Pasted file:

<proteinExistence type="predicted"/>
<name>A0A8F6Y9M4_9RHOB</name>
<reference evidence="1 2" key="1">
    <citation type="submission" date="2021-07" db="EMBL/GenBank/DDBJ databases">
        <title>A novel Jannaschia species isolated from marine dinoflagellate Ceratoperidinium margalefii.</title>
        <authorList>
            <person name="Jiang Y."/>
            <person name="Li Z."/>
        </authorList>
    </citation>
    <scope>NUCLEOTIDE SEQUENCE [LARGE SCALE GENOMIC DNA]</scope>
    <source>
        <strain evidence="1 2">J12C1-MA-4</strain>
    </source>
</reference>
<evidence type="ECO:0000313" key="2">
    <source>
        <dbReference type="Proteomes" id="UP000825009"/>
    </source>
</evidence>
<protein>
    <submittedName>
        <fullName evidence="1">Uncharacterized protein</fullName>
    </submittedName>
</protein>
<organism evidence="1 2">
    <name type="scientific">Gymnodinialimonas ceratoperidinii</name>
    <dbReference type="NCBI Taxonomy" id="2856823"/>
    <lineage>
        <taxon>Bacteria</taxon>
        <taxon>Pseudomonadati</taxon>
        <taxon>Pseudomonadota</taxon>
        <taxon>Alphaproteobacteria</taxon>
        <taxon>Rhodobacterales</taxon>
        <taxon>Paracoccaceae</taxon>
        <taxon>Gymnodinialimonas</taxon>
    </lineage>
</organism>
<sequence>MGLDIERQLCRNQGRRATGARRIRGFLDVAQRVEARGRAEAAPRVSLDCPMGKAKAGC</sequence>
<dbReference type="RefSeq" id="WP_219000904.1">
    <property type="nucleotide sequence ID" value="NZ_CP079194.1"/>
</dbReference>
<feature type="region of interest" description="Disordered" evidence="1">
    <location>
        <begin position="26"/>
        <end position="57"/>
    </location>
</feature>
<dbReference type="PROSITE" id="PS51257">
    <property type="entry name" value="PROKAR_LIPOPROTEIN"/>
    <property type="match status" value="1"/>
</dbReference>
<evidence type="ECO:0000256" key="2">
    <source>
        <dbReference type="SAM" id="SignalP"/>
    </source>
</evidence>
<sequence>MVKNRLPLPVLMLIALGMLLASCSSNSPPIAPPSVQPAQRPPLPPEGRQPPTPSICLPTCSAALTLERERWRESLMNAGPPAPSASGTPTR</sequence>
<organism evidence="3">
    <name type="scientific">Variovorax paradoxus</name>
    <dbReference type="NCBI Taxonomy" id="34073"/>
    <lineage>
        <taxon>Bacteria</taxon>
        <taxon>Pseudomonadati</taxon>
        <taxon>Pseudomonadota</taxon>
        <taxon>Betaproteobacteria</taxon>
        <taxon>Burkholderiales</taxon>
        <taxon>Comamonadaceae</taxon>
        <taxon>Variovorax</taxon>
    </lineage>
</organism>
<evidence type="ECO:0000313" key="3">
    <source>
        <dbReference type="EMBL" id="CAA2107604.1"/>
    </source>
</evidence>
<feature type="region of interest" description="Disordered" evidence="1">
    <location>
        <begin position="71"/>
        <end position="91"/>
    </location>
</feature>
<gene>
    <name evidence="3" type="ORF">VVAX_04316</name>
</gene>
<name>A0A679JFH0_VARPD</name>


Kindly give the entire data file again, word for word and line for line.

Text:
<proteinExistence type="predicted"/>
<name>A0A8F6Y9M4_9RHOB</name>
<reference evidence="1 2" key="1">
    <citation type="submission" date="2021-07" db="EMBL/GenBank/DDBJ databases">
        <title>A novel Jannaschia species isolated from marine dinoflagellate Ceratoperidinium margalefii.</title>
        <authorList>
            <person name="Jiang Y."/>
            <person name="Li Z."/>
        </authorList>
    </citation>
    <scope>NUCLEOTIDE SEQUENCE [LARGE SCALE GENOMIC DNA]</scope>
    <source>
        <strain evidence="1 2">J12C1-MA-4</strain>
    </source>
</reference>
<evidence type="ECO:0000313" key="2">
    <source>
        <dbReference type="Proteomes" id="UP000825009"/>
    </source>
</evidence>
<protein>
    <submittedName>
        <fullName evidence="1">Uncharacterized protein</fullName>
    </submittedName>
</protein>
<organism evidence="1 2">
    <name type="scientific">Gymnodinialimonas ceratoperidinii</name>
    <dbReference type="NCBI Taxonomy" id="2856823"/>
    <lineage>
        <taxon>Bacteria</taxon>
        <taxon>Pseudomonadati</taxon>
        <taxon>Pseudomonadota</taxon>
        <taxon>Alphaproteobacteria</taxon>
        <taxon>Rhodobacterales</taxon>
        <taxon>Paracoccaceae</taxon>
        <taxon>Gymnodinialimonas</taxon>
    </lineage>
</organism>
<sequence>MGLDIERQLCRNQGRRATGARRIRGFLDVAQRVEARGRAEAAPRVSLDCPMGKAKAGC</sequence>
<dbReference type="RefSeq" id="WP_219000904.1">
    <property type="nucleotide sequence ID" value="NZ_CP079194.1"/>
</dbReference>
<feature type="region of interest" description="Disordered" evidence="1">
    <location>
        <begin position="26"/>
        <end position="57"/>
    </location>
</feature>
<dbReference type="PROSITE" id="PS51257">
    <property type="entry name" value="PROKAR_LIPOPROTEIN"/>
    <property type="match status" value="1"/>
</dbReference>
<evidence type="ECO:0000256" key="2">
    <source>
        <dbReference type="SAM" id="SignalP"/>
    </source>
</evidence>
<sequence>MVKNRLPLPVLMLIALGMLLASCSSNSPPIAPPSVQPAQRPPLPPEGRQPPTPSICLPTCSAALTLERERWRESLMNAGPPAPSASGTPTR</sequence>
<organism evidence="3">
    <name type="scientific">Variovorax paradoxus</name>
    <dbReference type="NCBI Taxonomy" id="34073"/>
    <lineage>
        <taxon>Bacteria</taxon>
        <taxon>Pseudomonadati</taxon>
        <taxon>Pseudomonadota</taxon>
        <taxon>Betaproteobacteria</taxon>
        <taxon>Burkholderiales</taxon>
        <taxon>Comamonadaceae</taxon>
        <taxon>Variovorax</taxon>
    </lineage>
</organism>
<evidence type="ECO:0000313" key="3">
    <source>
        <dbReference type="EMBL" id="CAA2107604.1"/>
    </source>
</evidence>
<feature type="region of interest" description="Disordered" evidence="1">
    <location>
        <begin position="71"/>
        <end position="91"/>
    </location>
</feature>
<gene>
    <name evidence="3" type="ORF">VVAX_04316</name>
</gene>
<name>A0A679JFH0_VARPD</name>